Chad Wolf, under fire in the courts and from watchdogs about the legal status of his appointment at the Department of Homeland Security, is offering an alternative explanation of his standing.
Chad Wolf, under fire in the courts and from government watchdogs about the legal status of his appointment at acting head Department of Homeland Security, is offering an alternative explanation of his standing.
Wolf has been serving as acting secretary at DHS since November 2019. His appointment was secured due to a revision in the DHS order of succession that put Wolf, who was confirmed by the Senate to be undersecretary of policy and plans, as next in line to take over the top job.
However, the Government Accountability Office challenged that claim in August with a legal opinion that stated neither Wolf, his deputy Ken Cuccinelli nor his predecessor as acting secretary Kevin McAleenan were properly appointed to their posts.
The GAO opinion relies on readings of the Homeland Security Act, the legislation that authorized the department, and on the Federal Vacancies Reform Act, which sets out conditions under which senior officials can serve in leadership jobs on an acting basis.
The consequences of violating the FVRA can be serious – and include rolling back any decisions made by an acting official if a violation is affirmed in federal court. Wolf and others are defendants in multiple lawsuits – mostly aimed at overturning immigration policy moves -- that cite allegations of improper succession.
In an effort to deflect against an adverse legal judgement – Wolf issued a memo on Sept. 17 out of an "abundance of caution" to ratify his actions as acting secretary. The memo and an accompanying explanation are scheduled to be published Sept. 23 in the Federal Register.
According to the memo, Wolf's nomination by President Donald Trump to the top DHS job in August allows for the consideration of an "alternate scenario" of Wolf's ascent to the top job. Even if the initial appointment of Wolf was unlawful – which he does not concede – Wolf's nomination to lead DHS allows for the temporary elevation of Federal Emergency Management Agency Administrator to exercise the authority of the DHS secretary.
In that theoretical capacity, FEMA Administrator Peter Gaynor issued a real memo on Sept. 10, 2020, that designates the same order of succession that was established in November 2019 by former Acting Secretary McAleenan.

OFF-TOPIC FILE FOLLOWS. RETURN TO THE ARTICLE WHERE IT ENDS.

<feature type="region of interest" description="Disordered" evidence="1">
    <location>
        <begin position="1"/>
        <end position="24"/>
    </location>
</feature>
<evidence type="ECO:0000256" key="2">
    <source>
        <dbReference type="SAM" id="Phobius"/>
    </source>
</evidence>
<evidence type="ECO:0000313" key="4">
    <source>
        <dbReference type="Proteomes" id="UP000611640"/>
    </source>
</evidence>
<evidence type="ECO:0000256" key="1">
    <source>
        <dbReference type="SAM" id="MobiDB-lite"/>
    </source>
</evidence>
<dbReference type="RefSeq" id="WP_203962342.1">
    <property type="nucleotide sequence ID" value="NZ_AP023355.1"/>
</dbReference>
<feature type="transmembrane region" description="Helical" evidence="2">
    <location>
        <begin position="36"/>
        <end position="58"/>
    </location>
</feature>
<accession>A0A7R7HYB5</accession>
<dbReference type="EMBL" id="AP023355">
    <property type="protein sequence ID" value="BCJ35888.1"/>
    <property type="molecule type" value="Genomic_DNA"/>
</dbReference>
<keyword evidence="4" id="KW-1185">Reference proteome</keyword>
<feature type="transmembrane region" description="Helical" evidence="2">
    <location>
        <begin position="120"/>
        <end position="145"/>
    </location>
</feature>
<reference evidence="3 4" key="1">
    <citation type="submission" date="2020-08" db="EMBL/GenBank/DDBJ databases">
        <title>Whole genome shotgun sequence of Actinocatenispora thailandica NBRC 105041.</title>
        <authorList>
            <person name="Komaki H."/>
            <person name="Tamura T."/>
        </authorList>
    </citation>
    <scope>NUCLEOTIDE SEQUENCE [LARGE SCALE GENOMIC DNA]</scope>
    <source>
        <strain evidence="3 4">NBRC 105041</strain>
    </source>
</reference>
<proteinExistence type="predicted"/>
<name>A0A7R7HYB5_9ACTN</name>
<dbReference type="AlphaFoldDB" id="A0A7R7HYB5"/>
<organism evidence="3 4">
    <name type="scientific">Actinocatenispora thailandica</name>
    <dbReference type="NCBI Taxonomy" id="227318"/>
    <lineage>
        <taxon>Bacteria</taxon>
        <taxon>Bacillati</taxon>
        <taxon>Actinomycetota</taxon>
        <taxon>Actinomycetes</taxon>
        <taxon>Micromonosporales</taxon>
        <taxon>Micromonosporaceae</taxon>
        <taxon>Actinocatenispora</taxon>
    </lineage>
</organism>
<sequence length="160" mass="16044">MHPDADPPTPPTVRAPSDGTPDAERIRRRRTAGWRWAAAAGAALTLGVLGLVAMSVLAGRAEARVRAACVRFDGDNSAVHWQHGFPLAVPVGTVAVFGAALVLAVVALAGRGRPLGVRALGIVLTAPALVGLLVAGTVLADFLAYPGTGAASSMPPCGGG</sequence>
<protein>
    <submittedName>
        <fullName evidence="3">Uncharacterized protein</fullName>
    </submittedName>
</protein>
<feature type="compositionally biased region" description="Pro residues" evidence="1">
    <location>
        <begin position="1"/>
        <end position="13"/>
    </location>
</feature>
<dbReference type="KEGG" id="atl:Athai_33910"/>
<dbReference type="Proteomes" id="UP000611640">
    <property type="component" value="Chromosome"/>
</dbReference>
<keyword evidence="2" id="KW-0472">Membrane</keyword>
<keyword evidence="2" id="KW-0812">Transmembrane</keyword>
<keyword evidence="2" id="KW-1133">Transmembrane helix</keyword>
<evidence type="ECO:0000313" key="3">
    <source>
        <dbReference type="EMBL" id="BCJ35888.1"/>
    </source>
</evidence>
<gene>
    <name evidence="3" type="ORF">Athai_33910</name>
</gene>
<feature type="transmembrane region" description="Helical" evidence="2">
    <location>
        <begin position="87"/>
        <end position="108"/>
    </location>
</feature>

That act by Gaynor, assuming it was valid, essentially cut off Gaynor's authority under the FVRA and established Wolf's legitimacy under the succession order.
"Once the Gaynor Order was executed, it superseded any authority Mr. Gaynor may have had under the FVRA and confirmed my authority to continue to serve as the acting secretary," Wolf wrote. "Thus, in addition to the authority I possess pursuant to the November 8, 2019 order of succession effectuated by former Acting Secretary McAleenan, the Gaynor Order alternatively removes any doubt that I am currently serving as the Acting Secretary."
The memo concludes with an affirmation of all actions taken by Wolf from the start of his tenure as acting DHS chief through September 10 – a move that DHS hopes will eliminate any adverse legal consequences arising from conflicting interpretations of the legality of Wolf's appointment.
However, the agency is not saying that the Gaynor Order, Wolf's memo or their publication in the Federal Register are in any way necessary to affirm Wolf's legal standing as head of DHS.
"Neither the ratification nor the publication is a statement that the ratified actions would be invalid absent the ratification," Ian Brekke, deputy general counsel at DHS, states in the Federal Register notice.
Despite the new path offered to explain Wolf's legitimacy, GAO is sticking to its reading of the succession.
"GAO stands by its original decision of August 14 in which we concluded that Mr. Wolf and Mr. Cuccinelli were named to their respective positions of Acting Secretary and Senior Official Performing the Duties of Deputy Secretary by reference to an invalid order of succession," Shirley Jones, GAO's managing associate general counsel told FCW in an emailed statement. "We also stand by our reconsideration decision in which we concluded that DHS had not shown that our original decision contained either material errors of fact or law, nor had DHS provided information not previously considered that warranted reversal or modification of the decision. "
This story was updated Sept. 22 to include comment from the Government Accountability Office.
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